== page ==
I recently took an informal survey on my Facebook Page and asked what one thing causes my friends the most stress. Guess what the most the most common response was? "Things I can't control."
As I am still recovering from gall bladder surgery and trying to get back to a regular schedule, I'm reminded of what I can't control. A gall bladder attack and subsequent surgery to remove it a few days later was not on my agenda for the month. Worrying about my situation wouldn't have done me any good - but I still managed to worry about all the appointments I would need to reschedule and how I would juggle with kids while I was recovering.
The Swedish proverb is true that worry gives a small thing a big shadow. If you saw me on FOX 4 Good Day last year then you heard me say that "worry is the misuse of imagination." Click here to watch my interview on FOX.
Anxiety is a significant problem for 13% of adults in any given year. Most people tend to act fine, even though they don't "feel" fine, contributing even more to feelings of worry.
Everyone experiences anxiety from time to time. 40% of people report worrying more now than they did 5 years ago. Most of the time it is for general life events like a final exam (click here for our tips on handling test anxiety), finances after losing a job, a job interview or a teenage child who is 10 minutes late past curfew. When unrealistic, persistent anxiety is a part of everyday life, then it is possible that generalized anxiety disorder (GAD) may be present. GAD affects 3-4% of the population and can be treated with psychotherapy.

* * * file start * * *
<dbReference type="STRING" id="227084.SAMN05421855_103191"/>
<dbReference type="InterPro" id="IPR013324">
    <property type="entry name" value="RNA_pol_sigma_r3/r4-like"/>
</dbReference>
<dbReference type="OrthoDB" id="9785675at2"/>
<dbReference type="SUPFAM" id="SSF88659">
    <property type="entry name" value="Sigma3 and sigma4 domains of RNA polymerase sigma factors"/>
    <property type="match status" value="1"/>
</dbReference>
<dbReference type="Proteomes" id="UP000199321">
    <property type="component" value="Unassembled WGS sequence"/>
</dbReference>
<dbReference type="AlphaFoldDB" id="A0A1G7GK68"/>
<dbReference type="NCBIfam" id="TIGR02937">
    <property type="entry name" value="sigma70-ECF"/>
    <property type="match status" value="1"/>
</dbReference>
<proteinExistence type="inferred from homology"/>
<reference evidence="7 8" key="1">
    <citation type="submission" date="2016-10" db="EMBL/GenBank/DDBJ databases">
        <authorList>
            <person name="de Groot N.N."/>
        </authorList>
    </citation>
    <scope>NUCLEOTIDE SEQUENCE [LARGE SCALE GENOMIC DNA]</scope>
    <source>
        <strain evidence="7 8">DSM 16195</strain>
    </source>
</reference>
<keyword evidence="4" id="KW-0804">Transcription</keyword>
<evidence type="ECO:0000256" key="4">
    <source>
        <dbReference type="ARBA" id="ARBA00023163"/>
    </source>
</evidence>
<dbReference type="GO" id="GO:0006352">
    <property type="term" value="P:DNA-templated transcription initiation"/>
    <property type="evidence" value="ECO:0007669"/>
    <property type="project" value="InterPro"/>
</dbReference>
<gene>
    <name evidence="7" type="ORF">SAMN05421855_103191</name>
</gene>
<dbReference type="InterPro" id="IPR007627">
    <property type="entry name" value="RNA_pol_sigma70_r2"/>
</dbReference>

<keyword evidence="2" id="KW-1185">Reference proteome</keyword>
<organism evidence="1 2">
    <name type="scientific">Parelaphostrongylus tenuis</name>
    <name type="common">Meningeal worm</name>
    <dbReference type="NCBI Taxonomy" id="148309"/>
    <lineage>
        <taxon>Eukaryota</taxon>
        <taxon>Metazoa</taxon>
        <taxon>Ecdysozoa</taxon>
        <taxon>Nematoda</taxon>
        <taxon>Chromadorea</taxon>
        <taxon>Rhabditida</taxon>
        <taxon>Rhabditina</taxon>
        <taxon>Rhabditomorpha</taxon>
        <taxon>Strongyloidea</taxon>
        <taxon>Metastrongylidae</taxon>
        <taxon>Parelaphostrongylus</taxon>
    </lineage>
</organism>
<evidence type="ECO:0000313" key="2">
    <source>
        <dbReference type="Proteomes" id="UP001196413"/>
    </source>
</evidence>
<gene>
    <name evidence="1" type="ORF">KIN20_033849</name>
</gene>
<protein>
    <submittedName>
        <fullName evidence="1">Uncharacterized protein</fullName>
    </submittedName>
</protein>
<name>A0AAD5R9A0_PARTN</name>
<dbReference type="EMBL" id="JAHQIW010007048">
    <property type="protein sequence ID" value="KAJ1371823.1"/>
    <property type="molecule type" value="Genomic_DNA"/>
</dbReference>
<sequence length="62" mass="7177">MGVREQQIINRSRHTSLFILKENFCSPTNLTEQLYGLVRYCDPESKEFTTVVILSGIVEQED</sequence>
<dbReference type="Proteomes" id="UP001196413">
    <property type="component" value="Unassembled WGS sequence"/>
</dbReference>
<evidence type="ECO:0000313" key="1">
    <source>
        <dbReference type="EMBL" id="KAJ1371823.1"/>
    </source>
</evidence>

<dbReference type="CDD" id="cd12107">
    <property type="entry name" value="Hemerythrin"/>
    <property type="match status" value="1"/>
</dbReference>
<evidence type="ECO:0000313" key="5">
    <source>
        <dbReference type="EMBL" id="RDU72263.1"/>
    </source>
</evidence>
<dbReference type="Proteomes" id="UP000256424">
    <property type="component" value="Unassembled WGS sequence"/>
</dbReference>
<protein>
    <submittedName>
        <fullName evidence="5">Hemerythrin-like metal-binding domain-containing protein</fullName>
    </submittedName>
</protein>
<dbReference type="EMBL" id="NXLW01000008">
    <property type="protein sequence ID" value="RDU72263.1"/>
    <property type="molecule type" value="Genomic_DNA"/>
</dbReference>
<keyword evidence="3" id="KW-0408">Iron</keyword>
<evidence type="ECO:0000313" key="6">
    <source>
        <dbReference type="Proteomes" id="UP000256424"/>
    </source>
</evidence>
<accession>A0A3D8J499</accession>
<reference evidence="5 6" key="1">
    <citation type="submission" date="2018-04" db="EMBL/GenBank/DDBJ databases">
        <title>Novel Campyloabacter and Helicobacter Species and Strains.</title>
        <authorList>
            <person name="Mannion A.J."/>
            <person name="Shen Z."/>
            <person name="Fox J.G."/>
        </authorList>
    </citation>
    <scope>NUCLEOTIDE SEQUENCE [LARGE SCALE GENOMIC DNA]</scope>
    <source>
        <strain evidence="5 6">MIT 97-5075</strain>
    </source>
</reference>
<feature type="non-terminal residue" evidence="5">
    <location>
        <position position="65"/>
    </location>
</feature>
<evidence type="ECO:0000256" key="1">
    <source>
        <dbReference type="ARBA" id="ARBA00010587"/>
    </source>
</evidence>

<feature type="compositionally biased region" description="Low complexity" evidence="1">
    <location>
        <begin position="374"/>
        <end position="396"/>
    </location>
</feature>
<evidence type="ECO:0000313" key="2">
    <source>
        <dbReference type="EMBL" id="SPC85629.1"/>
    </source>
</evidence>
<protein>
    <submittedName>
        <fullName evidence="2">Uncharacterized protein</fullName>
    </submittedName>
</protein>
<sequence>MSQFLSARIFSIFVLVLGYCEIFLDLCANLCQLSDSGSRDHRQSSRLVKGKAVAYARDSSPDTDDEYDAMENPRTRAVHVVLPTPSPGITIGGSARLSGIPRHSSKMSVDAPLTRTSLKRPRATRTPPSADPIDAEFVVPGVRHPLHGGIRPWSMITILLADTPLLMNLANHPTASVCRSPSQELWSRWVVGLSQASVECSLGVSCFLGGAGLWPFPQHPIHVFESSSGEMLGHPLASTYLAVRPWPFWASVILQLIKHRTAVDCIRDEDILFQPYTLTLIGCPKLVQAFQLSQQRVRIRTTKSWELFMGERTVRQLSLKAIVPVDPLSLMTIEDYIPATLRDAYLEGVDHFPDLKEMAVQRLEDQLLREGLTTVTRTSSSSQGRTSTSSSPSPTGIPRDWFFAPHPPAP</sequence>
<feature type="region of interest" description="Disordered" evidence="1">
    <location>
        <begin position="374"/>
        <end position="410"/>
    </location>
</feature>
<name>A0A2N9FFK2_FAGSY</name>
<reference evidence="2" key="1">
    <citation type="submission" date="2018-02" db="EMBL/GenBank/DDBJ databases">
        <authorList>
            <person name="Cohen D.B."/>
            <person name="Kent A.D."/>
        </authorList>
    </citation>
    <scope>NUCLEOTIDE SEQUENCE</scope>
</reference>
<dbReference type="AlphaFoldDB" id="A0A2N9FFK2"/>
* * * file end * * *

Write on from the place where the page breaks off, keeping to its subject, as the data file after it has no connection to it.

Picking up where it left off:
Use these Smart Moves to handle things you can't control:
Know the difference between good and bad worry. If you live in a high crime area it's good to worry about being out alone at night. Living in fear that someone with a rare disease will breathe or cough in your face is an unrealistic worry.
Focus on what you can control like how many times you smile today, how honest you are, the amount of effort you put into your work, how well you listen, etc. This is an interesting list of 50 things you can control right now. Remember this the next time you are at the airport and your flight is delayed! You can control how you react to this situation.
Avoid what-iffing about situations. Stay in the here-and-now.
Ask yourself, "Is there evidence that I need to worry?" Ask yourself: "Am I trying to control things out of my control?" "On my deathbed will I be glad I worried about this?" "Will this matter to me next year, next month or next week?"
Use worry to your advantage. If you've been goofing off and not preparing well for an upcoming project then worry can help you spring into action. But don't let worry be a substitute for taking action.
Seek treatment from a professional. Treatment doesn't always mean medication is necessary. If there are significant physiological symptoms and impairment in daily functioning, medication prescribed by a physician with specialized knowledge in the treatment of anxiety can give greater relief quicker than when medication is not used. More importantly, medication can provide the kind of relief and stabilize the anxiety so other forms of treatment are effective long-term.
Most anxiety is obsessive and repetitive. Telling someone not to worry further encourages that person to keep the worry to him or herself. It's important to learn how to extinguish the anxiety so daily satisfaction can be increased and you can stay in the Smart Zone.
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